CJ: You said this started when you were writing the first book in the series, but that wasn’t the first book you wrote, correct?

Charles: Absolutely. The first “book” I wrote turned into 750 pages of material, which has largely become the backstory for the series. The first book I published was Dancing With The Dead. back in 2015. I had been writing the material from about 2008.

CJ: What is it like to write the series out of order? It would worry me that I’d change too much of the story and have to go back and rewrite what I’d already done.

Charles: That actually did not turn into the problem it could have become. It required my almost constantly going back into the first two books to make sure I was not irreparably changing something that should not be changed but adding to the storyline.

CJ: That is amazing. I’m sure I wouldn’t be able to do that. Now, you’ve got 3 books out so far. At what point do you consider yourself a successful author?

Charles: I considered myself a successful author when Dancing With the Dead was named as a finalist for Best SF/F Book of the Year and won three other awards. Since then, Alvar’s Spear has won gold for Best SF/F Book of the Year from Next Generation Indie Awards, and Witches’ Gambit has been a finalist. I’ve had my share of sales, but for me, it’s about getting my message out and having it received.

CJ: Congratulations on winning those awards! It must have felt surreal for you to even be nominated, let alone win.

Charles: Yes, it was. I was not sure at all about how the critical world would take stories where the main theme was talking to the dead, interacting with the dead daily, and a healthy dose of social comment about where our society was heading if we let fundamentalists take over and let greed continue to run rampant.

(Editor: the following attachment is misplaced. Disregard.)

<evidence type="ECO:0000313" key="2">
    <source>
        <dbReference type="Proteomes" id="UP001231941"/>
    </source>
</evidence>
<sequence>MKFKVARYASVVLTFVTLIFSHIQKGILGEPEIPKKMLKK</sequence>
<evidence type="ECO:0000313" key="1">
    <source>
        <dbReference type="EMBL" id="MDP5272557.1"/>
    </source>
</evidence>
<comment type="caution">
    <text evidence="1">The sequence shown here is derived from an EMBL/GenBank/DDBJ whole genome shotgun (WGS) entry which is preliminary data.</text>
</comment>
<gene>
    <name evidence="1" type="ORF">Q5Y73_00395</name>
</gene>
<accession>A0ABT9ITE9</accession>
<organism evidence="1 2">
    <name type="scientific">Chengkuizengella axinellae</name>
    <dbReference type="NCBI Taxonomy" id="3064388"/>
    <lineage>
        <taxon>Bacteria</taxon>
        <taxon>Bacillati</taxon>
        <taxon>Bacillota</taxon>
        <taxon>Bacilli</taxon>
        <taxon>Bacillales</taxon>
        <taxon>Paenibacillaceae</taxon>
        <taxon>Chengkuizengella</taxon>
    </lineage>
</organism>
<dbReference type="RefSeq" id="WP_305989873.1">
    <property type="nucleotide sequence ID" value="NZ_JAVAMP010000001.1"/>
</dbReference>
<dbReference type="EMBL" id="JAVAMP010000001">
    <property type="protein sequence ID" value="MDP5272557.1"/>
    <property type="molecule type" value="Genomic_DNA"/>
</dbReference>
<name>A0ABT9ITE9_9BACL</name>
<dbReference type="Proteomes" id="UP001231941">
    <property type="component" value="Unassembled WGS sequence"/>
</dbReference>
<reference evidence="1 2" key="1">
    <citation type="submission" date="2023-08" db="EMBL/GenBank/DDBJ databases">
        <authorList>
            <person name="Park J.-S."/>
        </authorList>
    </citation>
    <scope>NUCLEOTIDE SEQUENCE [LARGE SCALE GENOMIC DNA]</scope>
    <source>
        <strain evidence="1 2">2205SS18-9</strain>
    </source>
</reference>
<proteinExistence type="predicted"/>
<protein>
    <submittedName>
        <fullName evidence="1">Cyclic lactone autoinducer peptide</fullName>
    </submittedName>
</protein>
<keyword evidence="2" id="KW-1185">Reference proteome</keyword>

CJ: It looks like you had nothing to worry about. Going back just a bit. How has the reception been when you tell people how you get your inspiration if you do at all?

Charles: My wife has referred to it as “coming out of the closet,” so I think you can probably imagine the various reactions you get.

CJ: Yes, I certainly can. When it first started for you, how receptive was your family?

Charles: Not receptive at all.  Except for my wife and son, who are completely simpatico.

CJ: And with the success of your books, has your family come around?

Charles: No

CJ: I’m sorry to hear that, but I’m sure you’ve got an audience out there who love the ideas and either don’t care where they come from or are intrigued by the idea. With all of those great ideas, I’m curious. Was there ever a time when you experienced writer’s block? On the flip side, when you started getting the inspiration through your mediumship, was there any time that you disregarded or argued about the information you got?

Charles: I’ll answer the first question first. Yes. I have gotten writer’s block—right now, I am having trouble finishing the WIP I’m on, which I ascribe to “outrage fatigue” and the fact that the alien antagonist bears a strong resemblance to a certain resident of 1600 Pennsylvania Avenue. The second question is more easily answered by saying that “they wouldn’t leave me alone when I did.” They kept bringing coincidences my way to show me the direction I should go (as Jung said, ‘there are no coincidences”) and what I found out about mediumship was it was more a case of letting go of preconceptions and notions than of learning new stuff—once I trusted my inner self more, things became clearer and clearer. 

CJ: Yeah, the world right now is all topsy-turvey and many people I know are having trouble writing. Hopefully, your friends will help get you out of it but in the meantime, just focus on some self-care and distractions. I find that works best for me.

Charles: Good advice. And I have been focusing on is self-care, fun distractions, and it helps. I know that I will be able to complete the WIP. I’ve gotten 65,000 words down so far and my protagonists are about to bring the antagonist to his well-deserved punishment.

CJ: Sounds like you’re in a good place then. Charles, thank you so much for sitting with me today.  I really enjoyed our conversation.

Charles: So did I!!!. Thank you!



You can connect with Charles via these avenues:

Charles Freedom Long

Charles Freedom Long

Charles Freedom Long